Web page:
The connection between Government policy on university funding and the European banking crisis provoked by over-spending in Greece and other countries is not an obvious one. But it’s there.
Under new proposals, universities will be penalised for low scores on the quality of their teaching with enforced lower tuition fees, as a further extension of the market into the tertiary education sector. This will be trialled in 2016/17, with limited implementation in 2017/18 and greater impact in 2018/19. The full impact is likely therefore to be felt in the third year of our current Y13 pupils’ university experience. There’s a major problem with the proposal, and the Government is going to need to mitigate this effect, or the consequences for some universities, and for public confidence in universities is going to be acute.
Any university which is unfortunate enough to be penalised in the manner the Government intends will face the prospect of a ‘death spiral’ in which lower fees (in real terms at least) are imposed because of below-excellent standards of teaching (though we don’t, of course, know exactly what that means). We do know that the highest standards of teaching at universities are generally found at the universities which spend the most on each student, particularly those whose endowments mean that they can spend more than they receive per capita. Given that increased spending results in better teaching, it’s reasonable to suppose that the funding cut associated with an adverse assessment will lead to spending cuts which necessarily reduce the product to students further. And, of course, the university is likely to find applications dip too, so the average ability of their intake will fall. The next assessment of teaching will take place against a series of factors which have made it harder for the university to sustain its previous rating, let alone improve it. Another adverse rating, a further funding cut, fewer (still) applications. We can see where this is going.
In theory of course, this will lead to inadequate universities going out of business. This is fine if your career in politics or the Civil Service has already taken off. But it’s absolutely not fine if you are a student at the university in question. And the developments which will assist a student to transfer from one degree to another at another institution are not yet clear. There’s a risk that an investment of tens of thousands of pounds by students (in the form of unsecured debt) will then be worthless. Other universities may take on such students, but it will be entirely a matter of goodwill, even if credits can be carried with a departing student to their new tertiary education provider. There appears to be no ‘bond’ between universities which ensures that such students will be able to find a place at a similar institution. There should be.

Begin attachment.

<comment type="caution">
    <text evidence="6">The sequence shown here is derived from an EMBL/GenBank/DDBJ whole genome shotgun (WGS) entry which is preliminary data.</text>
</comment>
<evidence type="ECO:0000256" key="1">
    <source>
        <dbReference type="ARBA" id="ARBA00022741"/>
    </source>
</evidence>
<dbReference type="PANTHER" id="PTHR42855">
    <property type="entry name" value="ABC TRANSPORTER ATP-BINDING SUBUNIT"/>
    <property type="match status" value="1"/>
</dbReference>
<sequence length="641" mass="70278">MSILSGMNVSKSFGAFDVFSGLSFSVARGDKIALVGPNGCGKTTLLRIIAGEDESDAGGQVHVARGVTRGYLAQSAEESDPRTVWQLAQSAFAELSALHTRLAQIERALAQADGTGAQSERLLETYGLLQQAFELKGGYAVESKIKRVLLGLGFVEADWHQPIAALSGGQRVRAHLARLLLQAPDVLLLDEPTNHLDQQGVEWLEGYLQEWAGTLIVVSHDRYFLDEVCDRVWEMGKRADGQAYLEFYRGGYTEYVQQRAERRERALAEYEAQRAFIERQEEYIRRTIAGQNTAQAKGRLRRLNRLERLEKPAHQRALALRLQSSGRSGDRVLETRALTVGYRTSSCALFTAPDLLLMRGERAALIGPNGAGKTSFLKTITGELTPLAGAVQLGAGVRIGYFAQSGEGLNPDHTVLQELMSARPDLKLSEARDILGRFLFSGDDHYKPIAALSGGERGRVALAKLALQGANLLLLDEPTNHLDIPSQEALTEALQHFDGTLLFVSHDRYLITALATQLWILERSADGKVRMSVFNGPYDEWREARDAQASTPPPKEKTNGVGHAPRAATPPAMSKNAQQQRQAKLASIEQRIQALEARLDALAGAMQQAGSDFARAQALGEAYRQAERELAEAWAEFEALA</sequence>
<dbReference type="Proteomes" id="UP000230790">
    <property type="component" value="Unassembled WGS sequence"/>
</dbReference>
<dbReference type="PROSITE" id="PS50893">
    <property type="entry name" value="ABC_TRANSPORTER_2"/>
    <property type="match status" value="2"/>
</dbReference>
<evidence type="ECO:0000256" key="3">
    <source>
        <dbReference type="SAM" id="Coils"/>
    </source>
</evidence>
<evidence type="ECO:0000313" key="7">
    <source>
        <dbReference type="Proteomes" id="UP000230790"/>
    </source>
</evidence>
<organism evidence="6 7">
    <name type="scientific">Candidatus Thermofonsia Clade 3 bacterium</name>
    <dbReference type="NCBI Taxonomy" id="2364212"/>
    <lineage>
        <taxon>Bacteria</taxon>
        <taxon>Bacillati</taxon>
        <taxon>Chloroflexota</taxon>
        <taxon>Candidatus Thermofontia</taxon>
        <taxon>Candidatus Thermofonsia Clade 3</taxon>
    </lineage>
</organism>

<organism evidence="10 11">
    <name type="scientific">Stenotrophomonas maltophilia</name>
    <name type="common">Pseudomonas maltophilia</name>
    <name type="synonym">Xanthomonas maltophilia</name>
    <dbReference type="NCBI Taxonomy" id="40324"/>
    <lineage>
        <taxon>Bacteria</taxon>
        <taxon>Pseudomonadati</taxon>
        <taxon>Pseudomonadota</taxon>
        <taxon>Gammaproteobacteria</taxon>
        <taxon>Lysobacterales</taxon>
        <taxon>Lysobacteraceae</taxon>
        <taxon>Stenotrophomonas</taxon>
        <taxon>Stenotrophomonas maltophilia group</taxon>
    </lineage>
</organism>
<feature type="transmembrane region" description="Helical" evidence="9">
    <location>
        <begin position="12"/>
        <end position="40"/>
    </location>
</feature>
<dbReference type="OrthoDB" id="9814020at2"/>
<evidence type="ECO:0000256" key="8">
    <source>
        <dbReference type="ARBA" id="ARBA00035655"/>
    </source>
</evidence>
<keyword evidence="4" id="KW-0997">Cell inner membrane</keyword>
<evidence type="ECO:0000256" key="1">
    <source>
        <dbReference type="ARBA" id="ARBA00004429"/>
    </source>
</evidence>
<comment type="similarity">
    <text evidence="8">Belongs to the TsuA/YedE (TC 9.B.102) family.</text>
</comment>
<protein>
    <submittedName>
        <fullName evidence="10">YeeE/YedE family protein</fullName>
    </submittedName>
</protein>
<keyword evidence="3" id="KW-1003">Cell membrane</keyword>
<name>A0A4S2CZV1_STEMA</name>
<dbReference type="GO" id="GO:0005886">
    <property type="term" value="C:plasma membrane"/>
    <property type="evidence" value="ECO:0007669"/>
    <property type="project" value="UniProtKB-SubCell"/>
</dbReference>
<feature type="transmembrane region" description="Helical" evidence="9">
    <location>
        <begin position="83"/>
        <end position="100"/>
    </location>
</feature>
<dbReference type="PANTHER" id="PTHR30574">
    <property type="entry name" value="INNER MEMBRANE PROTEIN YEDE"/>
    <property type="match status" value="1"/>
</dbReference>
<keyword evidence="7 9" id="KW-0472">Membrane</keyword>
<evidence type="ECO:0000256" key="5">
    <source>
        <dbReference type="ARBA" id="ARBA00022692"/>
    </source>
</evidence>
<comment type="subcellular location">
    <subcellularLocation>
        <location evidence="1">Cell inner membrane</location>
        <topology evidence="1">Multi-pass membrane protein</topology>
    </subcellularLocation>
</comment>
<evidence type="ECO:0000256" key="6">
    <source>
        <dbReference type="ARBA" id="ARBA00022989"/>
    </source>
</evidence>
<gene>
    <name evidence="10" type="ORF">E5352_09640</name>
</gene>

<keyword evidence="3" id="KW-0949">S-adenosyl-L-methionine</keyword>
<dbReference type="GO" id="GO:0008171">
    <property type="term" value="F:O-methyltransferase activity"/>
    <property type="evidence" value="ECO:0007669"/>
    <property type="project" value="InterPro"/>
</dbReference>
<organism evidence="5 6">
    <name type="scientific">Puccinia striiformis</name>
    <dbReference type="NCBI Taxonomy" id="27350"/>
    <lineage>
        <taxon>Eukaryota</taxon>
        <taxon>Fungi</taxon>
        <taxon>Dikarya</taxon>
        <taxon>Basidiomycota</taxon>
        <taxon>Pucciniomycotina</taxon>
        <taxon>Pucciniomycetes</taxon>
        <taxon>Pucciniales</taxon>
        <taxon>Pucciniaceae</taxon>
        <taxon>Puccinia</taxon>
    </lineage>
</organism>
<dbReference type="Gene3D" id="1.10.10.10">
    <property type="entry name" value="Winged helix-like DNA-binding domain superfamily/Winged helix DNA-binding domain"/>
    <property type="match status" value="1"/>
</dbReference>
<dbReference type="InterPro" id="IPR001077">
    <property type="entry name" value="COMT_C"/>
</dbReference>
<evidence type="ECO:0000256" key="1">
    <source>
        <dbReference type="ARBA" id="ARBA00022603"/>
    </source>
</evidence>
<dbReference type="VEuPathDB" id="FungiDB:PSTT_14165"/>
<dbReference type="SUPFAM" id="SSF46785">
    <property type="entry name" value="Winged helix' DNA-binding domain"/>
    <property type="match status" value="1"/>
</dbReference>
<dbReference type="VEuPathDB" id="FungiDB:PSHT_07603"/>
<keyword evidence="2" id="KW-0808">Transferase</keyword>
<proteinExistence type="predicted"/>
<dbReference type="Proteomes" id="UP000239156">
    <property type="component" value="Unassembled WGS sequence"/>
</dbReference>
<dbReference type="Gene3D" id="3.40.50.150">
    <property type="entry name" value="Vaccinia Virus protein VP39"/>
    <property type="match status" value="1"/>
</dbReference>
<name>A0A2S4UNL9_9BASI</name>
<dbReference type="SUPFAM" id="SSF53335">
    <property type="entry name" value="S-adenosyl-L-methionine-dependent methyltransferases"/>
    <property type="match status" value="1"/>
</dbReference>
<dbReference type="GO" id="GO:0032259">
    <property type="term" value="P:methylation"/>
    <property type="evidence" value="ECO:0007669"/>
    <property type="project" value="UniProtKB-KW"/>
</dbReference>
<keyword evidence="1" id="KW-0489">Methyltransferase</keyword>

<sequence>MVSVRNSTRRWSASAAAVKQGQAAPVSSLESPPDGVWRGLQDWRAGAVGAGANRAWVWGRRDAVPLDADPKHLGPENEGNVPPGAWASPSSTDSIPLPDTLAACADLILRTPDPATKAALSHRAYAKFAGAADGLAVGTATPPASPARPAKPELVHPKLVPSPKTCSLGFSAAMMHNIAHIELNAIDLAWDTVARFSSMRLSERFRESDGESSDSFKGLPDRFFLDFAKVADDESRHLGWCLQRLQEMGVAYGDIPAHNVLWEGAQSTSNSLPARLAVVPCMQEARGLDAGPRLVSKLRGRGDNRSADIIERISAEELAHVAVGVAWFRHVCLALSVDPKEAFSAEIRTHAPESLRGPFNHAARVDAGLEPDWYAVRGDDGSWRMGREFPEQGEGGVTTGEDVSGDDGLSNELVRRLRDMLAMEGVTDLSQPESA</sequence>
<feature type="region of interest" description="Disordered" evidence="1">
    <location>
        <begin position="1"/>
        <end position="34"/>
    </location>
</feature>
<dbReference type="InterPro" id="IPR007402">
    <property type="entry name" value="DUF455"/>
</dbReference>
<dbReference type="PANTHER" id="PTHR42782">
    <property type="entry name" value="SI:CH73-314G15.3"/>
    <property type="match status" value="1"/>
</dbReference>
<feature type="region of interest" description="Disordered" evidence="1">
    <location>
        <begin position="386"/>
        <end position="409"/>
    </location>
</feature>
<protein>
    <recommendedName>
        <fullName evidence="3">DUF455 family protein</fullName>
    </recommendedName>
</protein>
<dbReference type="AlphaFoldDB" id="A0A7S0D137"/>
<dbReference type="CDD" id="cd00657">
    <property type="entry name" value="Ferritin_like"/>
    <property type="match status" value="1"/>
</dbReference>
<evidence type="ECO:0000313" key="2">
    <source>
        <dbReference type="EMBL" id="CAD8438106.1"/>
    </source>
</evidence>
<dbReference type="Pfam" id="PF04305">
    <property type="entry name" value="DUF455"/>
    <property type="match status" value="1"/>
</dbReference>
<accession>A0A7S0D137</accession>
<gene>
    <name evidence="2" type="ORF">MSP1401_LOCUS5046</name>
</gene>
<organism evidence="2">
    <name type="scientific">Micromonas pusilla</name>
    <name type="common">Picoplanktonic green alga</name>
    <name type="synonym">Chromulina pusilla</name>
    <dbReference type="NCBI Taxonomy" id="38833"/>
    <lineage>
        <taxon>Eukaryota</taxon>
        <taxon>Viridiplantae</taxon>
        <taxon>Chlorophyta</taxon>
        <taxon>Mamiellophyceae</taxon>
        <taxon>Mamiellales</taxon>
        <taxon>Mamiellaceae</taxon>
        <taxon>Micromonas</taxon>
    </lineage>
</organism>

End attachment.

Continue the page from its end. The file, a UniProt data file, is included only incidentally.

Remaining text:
This, in turn, means that students should be extremely cautious about applying to universities which could be in any kind of financial difficulty, lest they end up marooned mid-degree. And therefore schools need to be very careful, as agents in the university choice process, about the advice they give.
Where’s the connection with the European banking crisis? The main problem with the European capital markets is that they are structured in such a way that risk trickles down through the system until all the highest risks end up in the same place. A Greek default risks the solvency of particular banks therefore, rather than being spread across the whole financial sector. This, as we know, is fine, until some what has been merely risk becomes reality. Universities had better hope that, if the Government gets its way, the risks to them don’t become a reality, because they won’t be spread across the sector, they will funnel down to particular institutions.